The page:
Presented by NENA in cooperation with the Tennessee Emergency Communications Board (TECB), NENA’s Center Manager Certification Program (CMCP) is designed to equip current, new, and potential PSAP and 9-1-1 Authority managers and supervisors with the tools needed to effectively manage their agency through a rigorous 40-hour course of lecture and lab-based education. The program serves as an affordable career advancement opportunity to anyone involved in public safety agency management, and provides education in subject areas that are critically important to anyone looking to forge a long and successful career path.

This session had attendees from ECDs across Tennessee and out of state.

NENA CMCP Class - 2015

 

‘Call 911’: Man says Siri made the call that saved his life

News on August 24th, 2015 No Comments

WALTER HILL, Tenn. (AP) — A Middle Tennessee teen is alive, thanks to Siri.

Eighteen-year-old Sam Ray says the voice recognition service on his iPhone — famously named Siri — called emergency dispatchers after his truck fell on him while he tried to make repairs.

Ray told media outlets that a jack collapsed, pinning him under nearly 5,000 pounds of metal in a location where he couldn’t be easily seen or heard. He says he was trying to get free when he heard Siri activate.

“I said ‘Call 911,’ and that was all it said,” he said.

Rutherford County dispatcher Christina Lee says she first thought it was a mistaken pocket-dial, but then she heard his screams for help and sent crews, who rescued him.

She said she knew his general location from the cellphone signal, but Ray helped them pinpoint his exact whereabouts.

“The map got to his street. … It got pretty close,” Lee said. “But he was yelling his address, and that was the best thing he could have done.”

When volunteer firefighters arrived, they raised the truck back up with a jack and pulled Ray out. He was under the truck for about 40 minutes.

“I could feel myself slipping,” he said. “I was starting to accept that I wouldn’t get out.”

Ray and Lee met Friday for the first time after the July 2 incident.

Rick Miller, who is chief of trauma and surgical care at Vanderbilt University Medical Center, said Ray suffered broken ribs, a bruised kidney, cuts and a concussion, and he had burns on one arm. Miller said Ray is lucky his wounds weren’t worse.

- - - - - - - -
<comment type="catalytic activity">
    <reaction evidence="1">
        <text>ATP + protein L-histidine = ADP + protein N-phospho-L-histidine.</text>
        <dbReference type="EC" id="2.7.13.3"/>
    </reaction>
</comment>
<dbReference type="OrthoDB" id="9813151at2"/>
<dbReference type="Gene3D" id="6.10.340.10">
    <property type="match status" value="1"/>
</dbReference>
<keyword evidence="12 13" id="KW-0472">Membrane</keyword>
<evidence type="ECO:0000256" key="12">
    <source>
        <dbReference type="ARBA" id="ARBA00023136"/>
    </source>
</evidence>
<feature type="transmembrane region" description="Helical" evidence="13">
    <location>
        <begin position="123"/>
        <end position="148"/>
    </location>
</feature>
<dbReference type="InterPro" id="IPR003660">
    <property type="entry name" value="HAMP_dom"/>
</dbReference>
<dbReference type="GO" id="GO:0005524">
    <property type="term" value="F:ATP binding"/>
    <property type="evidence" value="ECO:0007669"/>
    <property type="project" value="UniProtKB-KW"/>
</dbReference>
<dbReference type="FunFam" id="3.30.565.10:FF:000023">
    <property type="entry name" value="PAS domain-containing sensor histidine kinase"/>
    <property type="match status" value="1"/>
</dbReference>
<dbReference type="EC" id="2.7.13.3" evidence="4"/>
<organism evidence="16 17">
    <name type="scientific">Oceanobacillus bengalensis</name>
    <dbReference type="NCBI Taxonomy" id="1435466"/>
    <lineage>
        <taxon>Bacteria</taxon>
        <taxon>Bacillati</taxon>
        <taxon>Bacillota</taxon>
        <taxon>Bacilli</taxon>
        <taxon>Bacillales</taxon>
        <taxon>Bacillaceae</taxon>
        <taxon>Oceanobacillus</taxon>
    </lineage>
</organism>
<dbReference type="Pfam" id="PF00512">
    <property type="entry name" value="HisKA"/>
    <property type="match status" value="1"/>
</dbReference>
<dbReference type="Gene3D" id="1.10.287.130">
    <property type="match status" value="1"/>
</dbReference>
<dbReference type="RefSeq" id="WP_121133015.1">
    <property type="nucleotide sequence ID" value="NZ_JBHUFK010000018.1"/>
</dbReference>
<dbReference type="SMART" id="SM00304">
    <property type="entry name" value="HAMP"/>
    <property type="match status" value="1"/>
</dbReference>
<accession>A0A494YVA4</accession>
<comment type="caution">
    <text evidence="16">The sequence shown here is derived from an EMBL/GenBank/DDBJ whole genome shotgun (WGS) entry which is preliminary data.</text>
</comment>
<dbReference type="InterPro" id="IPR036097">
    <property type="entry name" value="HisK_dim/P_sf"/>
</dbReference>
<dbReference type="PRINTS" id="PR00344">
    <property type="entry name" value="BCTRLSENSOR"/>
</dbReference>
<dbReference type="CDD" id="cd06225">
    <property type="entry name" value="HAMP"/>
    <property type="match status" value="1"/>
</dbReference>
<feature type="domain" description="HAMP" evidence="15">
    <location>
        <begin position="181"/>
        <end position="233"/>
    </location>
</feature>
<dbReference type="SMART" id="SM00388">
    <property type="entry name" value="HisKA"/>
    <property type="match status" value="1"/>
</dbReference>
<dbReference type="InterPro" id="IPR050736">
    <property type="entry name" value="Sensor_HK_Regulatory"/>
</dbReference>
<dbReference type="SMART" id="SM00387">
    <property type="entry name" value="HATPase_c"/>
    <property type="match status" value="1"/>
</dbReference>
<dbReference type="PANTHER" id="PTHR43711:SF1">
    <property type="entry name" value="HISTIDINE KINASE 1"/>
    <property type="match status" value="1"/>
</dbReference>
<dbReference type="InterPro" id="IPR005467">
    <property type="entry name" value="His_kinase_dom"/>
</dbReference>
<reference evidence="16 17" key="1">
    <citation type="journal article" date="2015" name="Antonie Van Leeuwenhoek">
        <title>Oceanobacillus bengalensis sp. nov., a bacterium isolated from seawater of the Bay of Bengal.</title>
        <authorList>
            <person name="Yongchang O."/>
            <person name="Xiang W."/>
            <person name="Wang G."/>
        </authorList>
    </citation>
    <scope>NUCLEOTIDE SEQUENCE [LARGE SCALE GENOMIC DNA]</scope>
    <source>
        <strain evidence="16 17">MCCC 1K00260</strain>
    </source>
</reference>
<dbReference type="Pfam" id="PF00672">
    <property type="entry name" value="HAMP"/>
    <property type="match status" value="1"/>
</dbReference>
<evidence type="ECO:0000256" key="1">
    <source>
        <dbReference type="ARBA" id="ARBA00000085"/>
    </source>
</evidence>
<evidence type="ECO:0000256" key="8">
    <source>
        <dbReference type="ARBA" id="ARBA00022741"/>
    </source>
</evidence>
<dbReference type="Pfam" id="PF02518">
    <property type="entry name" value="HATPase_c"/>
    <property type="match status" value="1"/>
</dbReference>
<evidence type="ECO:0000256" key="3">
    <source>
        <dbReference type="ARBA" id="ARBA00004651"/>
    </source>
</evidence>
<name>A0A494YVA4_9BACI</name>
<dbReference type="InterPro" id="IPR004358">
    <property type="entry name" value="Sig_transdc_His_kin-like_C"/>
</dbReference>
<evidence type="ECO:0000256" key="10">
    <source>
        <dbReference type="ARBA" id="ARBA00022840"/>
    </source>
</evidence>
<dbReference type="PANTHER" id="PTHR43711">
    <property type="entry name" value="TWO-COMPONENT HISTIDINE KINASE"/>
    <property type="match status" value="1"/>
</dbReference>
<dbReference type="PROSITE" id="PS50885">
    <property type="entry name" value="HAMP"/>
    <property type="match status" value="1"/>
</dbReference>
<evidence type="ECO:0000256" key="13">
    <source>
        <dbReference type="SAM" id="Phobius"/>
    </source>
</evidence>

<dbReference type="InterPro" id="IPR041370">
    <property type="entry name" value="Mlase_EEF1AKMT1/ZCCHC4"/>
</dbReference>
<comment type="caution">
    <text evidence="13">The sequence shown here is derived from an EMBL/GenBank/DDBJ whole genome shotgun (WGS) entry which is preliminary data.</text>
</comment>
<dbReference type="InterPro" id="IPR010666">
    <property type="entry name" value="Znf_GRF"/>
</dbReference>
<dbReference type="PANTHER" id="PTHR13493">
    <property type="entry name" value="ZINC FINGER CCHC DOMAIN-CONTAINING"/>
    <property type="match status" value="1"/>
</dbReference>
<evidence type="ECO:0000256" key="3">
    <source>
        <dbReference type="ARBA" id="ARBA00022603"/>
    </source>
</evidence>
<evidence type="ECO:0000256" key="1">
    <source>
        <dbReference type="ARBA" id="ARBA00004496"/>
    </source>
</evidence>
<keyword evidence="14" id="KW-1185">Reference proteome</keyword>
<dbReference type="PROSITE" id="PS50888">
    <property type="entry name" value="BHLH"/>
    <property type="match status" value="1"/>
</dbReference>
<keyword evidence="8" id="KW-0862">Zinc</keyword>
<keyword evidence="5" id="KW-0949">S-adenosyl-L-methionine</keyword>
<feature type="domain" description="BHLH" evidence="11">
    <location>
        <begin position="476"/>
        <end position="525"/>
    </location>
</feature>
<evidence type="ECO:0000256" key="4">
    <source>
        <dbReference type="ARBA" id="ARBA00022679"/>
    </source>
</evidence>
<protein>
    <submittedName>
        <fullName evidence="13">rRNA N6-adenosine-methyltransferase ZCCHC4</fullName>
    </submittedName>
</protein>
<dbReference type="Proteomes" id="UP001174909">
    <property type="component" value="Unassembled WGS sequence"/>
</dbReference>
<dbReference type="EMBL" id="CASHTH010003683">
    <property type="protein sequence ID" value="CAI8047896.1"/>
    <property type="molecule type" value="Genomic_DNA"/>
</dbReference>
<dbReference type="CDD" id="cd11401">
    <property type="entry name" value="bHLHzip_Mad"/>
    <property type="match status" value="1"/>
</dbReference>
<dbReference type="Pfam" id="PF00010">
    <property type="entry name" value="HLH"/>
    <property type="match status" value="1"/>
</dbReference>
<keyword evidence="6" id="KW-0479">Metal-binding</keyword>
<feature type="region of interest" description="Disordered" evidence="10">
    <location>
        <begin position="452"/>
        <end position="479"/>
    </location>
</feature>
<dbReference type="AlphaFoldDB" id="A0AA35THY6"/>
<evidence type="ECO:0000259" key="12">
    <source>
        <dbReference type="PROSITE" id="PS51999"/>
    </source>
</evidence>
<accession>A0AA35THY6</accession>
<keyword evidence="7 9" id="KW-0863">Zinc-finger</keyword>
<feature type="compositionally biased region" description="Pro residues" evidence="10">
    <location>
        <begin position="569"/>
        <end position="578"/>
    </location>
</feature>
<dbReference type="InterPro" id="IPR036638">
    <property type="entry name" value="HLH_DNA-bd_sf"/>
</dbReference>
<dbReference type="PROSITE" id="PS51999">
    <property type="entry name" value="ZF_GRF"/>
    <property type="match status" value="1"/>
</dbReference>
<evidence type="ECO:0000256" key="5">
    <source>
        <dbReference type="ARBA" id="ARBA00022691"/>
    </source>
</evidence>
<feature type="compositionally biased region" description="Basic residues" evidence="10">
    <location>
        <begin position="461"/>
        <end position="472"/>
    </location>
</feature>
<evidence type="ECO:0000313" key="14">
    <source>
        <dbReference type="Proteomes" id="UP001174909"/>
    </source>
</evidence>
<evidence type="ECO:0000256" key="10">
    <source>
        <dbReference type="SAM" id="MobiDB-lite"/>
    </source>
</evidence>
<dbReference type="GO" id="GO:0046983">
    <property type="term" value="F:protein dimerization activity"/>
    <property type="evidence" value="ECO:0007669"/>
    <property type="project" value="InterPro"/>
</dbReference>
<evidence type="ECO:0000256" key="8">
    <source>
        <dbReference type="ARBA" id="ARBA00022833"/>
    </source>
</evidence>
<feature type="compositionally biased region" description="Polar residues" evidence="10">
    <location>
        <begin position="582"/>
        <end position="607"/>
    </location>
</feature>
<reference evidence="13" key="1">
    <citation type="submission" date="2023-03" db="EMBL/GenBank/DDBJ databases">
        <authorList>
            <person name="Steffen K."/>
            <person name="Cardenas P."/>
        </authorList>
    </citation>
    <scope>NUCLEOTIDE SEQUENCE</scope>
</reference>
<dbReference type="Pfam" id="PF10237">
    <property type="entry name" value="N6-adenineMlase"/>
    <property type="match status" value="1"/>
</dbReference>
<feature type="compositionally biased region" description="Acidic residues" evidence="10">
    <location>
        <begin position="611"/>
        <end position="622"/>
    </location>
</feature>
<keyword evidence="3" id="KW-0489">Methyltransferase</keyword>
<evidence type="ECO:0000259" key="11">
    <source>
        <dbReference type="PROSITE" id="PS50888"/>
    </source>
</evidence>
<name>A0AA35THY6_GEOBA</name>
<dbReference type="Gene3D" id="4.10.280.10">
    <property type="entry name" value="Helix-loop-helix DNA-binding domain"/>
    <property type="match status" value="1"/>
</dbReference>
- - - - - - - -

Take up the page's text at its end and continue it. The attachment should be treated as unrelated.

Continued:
“Sometimes these crush injuries can be devastating and can kill you,” Miller said. “I’ve never heard of a story where you can figure out a way to use Siri to call 911 and get yourself rescued.”

Sam Ray said he is thankful to be alive.

“I guess I’m stuck with an iPhone for the rest of my life,” he said. “I owe them that.”

Rutherford County Emergency Telecommunicators Honored

News on April 20th, 2015 No Comments

Since being officially designated by Congress in 1991, public safety agencies across the country have recognized the instrumental role played by telecommunicators during National Public Safety Telecommunicators Week. Telecommunicators are the dedicated professionals who answer 9-1-1 calls, process requests for service, and utilize technical skills to provide communications support to law enforcement, fire and rescue departments, and emergency medical services. The second week of April is dedicated to these “first first responders” who serve as public safety telecommunicators.

The Rutherford County Emergency Communications District (RCECD) held an awards program on Friday, April 17th at the Embassy Suites Hotel & Conference Center to honor six telecommunicators who were recognized by their respective public safety agencies for exemplary service. Curtis Sutton, Executive Director of the Tennessee Emergency Communications Board (TECB) was the guest speaker.

“It has been a long standing tradition that the Rutherford County Emergency Communications District Board of Directors has dedicated time each year to honor the outstanding men and women who answer the public’s calls to 911 seeking help”, said Steve Smith, RCECD Director.

The 2015 recipients of the Telecommunicator Awards are Riley Stone of the Rutherford County Sheriff’s Department, Lindsay Callahan of the Murfreesboro Police Department, Reasa Thibodeaux of the Smyrna Police Department, Jeremy Adcock of the LaVergne Police Department, Trevor Cheney of the MTSU Police Department, and Cher Flett of the Rutherford County Emergency Medical Service.

 

From R: Riley Stone of the Rutherford County Sheriff’s Department, Lindsay Callahan of the Murfreesboro Police Department, Reasa Thibodeaux of the Smyrna Police Department, Supvervisor Andrea White, accepting the award for Jeremy Adcock of the LaVergne Police Department,  Cher Flett of the Rutherford County Emergency Medical Service and Trevor Cheney of the MTSU Police Department.

From R: Riley Stone of the Rutherford County Sheriff’s Department, Lindsay Callahan of the Murfreesboro Police Department, Reasa Thibodeaux of the Smyrna Police Department, Supvervisor Andrea White, accepting the award for Jeremy Adcock of the LaVergne Police Department, Cher Flett of the Rutherford County Emergency Medical Service and Trevor Cheney of the MTSU Police Department.

 

“The Rutherford County Emergency Communications District continues to ensure that our 911 public safety answering points are provided the most current 911 technologies available. The benefits of such technologies however, would not be fully realized without the dedicated service of those individuals recognized by their departments this week”, said Smith.